On Climate Sensitivity – Thunderstorms
By Ed Caryl
Everyone Is Correct – Just At Different Times.
Since the time of the patron saint of Climatologists, Svante August Arrhenius, climate researchers have been attempting to pin down climate sensitivity, the amount of warming that various constituents will cause when present in the atmosphere. This is not limited to carbon dioxide, as other gases and substances also warm and cool the atmosphere to varying degrees. The chart below is from the IPCC AR4 Summary for Policymakers.
Figure 1:is found here as figure as SPM2
The IPCC believes carbon dioxide as about 55% of the positive forcing, and methane as about 16%. But water vapor is missing as a contributor in this chart, except as clouds, a reflector. Water vapor is a strong greenhouse gas. Water vapor is highly variable in the atmosphere. Over oceans relative humidity is usually close to 100%, over deserts it can be close to zero. Absolute water vapor content is also variable with temperature. In the tropics water vapor is very high. In the Arctic and Antarctic, in winter when it is very cold, water vapor is very low.
Figure 2 is Global Relative humidity in the Troposphere. Source here. A similar chart is available here along with global maps for water vapor and methane. Click on Greenhouse gases in the sidebar, then select the gas of interest. Methane sources are mostly tropical.
The IPCC believes that water vapor increases with temperature, acting as a positive feedback, further increasing temperature. But this is not happening. Global weather balloon data shows that water vapor has been decreasing over time, not increasing.
Why should tropospheric humidity decrease with temperature increasing? The answer is that humidity in the upper atmosphere is largely driven by thunderstorms (convection), and thunderstorms have been increasing.
Figure 3 is the thunderstorm frequency at Hong Kong since 1947. Source here.
Most thunderstorm activity is in the tropics, and Hong Kong is subtropical at 22°N latitude, so should be representative of global activity. The data shows a low during the cool 1960’s, and a high in the warm 1990’s, with an increase of 1.7 days/decade, roughly tracking global and local temperature. Local temperature at the Royal Observatory in Hong Kong has not been corrected for local heat island, or “homogenized” by GISS. I could find no global data for thunderstorm frequency.
Figure 4 are the steps in thunderstorm maturation. Source Wikipedia.
Figure 5 is the aftermath of a thunderstorm/hailstorm, near La Luz, New Mexico, USA, August 2009. Source is the author.
Thunderstorms operate by convection. As the surface heats up, air rises. If that air contains moisture, as the air rises and cools, the moisture condenses, giving up more heat. This can result in towering clouds that produce hail and rain. This leads to rapid surface cooling and heat transport to the stratosphere. The rising air is depleted of water vapor resulting in drying at all levels in the troposphere up to the stratosphere. If there are more thunderstorms, there is more drying and surface cooling. The heat transported to the stratosphere is then transported poleward by Hadley Cell circulation and radiated to space. This is one reason for the poles (at least the north pole) warming more than the tropics.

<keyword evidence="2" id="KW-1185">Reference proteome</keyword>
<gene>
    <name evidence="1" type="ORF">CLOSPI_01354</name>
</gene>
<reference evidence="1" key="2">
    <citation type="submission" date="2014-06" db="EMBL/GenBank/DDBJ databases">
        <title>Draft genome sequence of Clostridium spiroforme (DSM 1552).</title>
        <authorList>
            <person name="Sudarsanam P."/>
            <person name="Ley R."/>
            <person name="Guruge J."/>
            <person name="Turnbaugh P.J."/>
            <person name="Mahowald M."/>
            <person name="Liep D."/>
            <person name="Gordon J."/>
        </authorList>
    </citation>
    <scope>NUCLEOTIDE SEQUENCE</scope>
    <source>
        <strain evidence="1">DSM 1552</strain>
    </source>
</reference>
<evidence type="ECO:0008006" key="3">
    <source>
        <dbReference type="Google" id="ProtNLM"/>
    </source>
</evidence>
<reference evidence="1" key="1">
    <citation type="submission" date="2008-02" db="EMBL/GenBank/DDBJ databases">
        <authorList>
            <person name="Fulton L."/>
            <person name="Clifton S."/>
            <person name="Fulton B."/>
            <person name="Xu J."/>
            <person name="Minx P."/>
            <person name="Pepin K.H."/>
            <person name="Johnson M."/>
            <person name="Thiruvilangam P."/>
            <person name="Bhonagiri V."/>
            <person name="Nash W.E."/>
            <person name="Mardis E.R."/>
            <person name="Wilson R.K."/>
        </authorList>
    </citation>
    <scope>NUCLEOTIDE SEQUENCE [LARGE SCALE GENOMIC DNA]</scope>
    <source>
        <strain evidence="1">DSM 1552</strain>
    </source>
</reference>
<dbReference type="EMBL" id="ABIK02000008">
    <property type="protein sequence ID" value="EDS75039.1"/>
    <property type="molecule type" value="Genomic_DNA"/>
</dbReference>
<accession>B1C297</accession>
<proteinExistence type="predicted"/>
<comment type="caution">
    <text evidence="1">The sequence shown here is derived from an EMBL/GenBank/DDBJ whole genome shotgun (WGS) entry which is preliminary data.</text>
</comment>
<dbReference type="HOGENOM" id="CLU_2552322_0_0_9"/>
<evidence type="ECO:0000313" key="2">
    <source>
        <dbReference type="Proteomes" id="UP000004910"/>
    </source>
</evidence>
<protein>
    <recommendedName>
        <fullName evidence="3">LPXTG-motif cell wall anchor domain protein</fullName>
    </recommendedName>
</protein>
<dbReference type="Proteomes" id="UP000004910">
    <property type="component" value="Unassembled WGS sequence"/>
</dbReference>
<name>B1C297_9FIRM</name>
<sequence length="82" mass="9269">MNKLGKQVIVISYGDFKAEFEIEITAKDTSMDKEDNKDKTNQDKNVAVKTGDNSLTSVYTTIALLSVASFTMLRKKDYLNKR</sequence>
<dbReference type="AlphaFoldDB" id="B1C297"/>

Thunderstorms are nature’s thermostats. This is easily observed. On a hot summer’s day, in the heat of the afternoon, rising thermals turn into cumulus clouds and then into rising thunderheads, followed by rain and sometimes hail. Surface temperatures under the clouds of 105°F (40.5°C) can drop to 60°F (15.5°C) in minutes. The winds felt on the ground are just the bottom portion of a loop of air that extends up through the clouds outside or trailing edge and down in the rain. At the end of the storm, when the clouds dissipate, what is left is dry air. The moisture is now on the ground as water or hailstones and the heat has been lifted to the tropopause. In temperate latitudes it may take several days for heat and humidity to build up and begin the cycle again. In the tropics, the cycle may begin the next day.
The most important area for climate regulation on earth is the tropics, and the tropics are where there is the most water vapor and where most thunderstorms occur. Thunderstorms do two things: they move heat from the surface to the top of the tropopause, and the associated clouds reflect solar heating to space. They also set the earth’s sea surface temperature thermostat to 30°C. See Willis Eschenbach’s article on the subject here. As the earth warms, more sea surface will reach the thermostat set point, and more heat will be shunted away by clouds and thunderstorms, either as short-wave reflected from the cloud tops, or long wave radiated from the top of the atmosphere. This naturally reduces climate sensitivity to more greenhouse warming. Climate sensitivity has changed over time. This is the reason that the early 20th century warming was as dramatic as it was with a small CO2 rise, and the late 20th Century warming was the same amplitude with a much greater CO2 rise. Here is a plot of 60-year window equilibrium climate sensitivity from 1880 to 2010 using GISStemp data and a combination of Law Dome and Keeling CO2 data.
Figure 6 is a plot of equilibrium climate sensitivity assuming a 60 year window (1880 to 1940, 1881 to 1941, and so on). The window length bridges the natural climate cycles.
As the plot shows, climate sensitivity in the early 20th Century was about 4°C for CO2 doubling, but by the turn of the Century, this had reduced to about 1.5°C. It is likely approaching zero if we take out all the GISS “adjustments” and use the true temperatures. This explains the “pause” of the last 17 years. The temperature cannot rise higher because we can’t warm beyond Mother Nature’s thermostat set point, set by the maximum sea-surface temperature.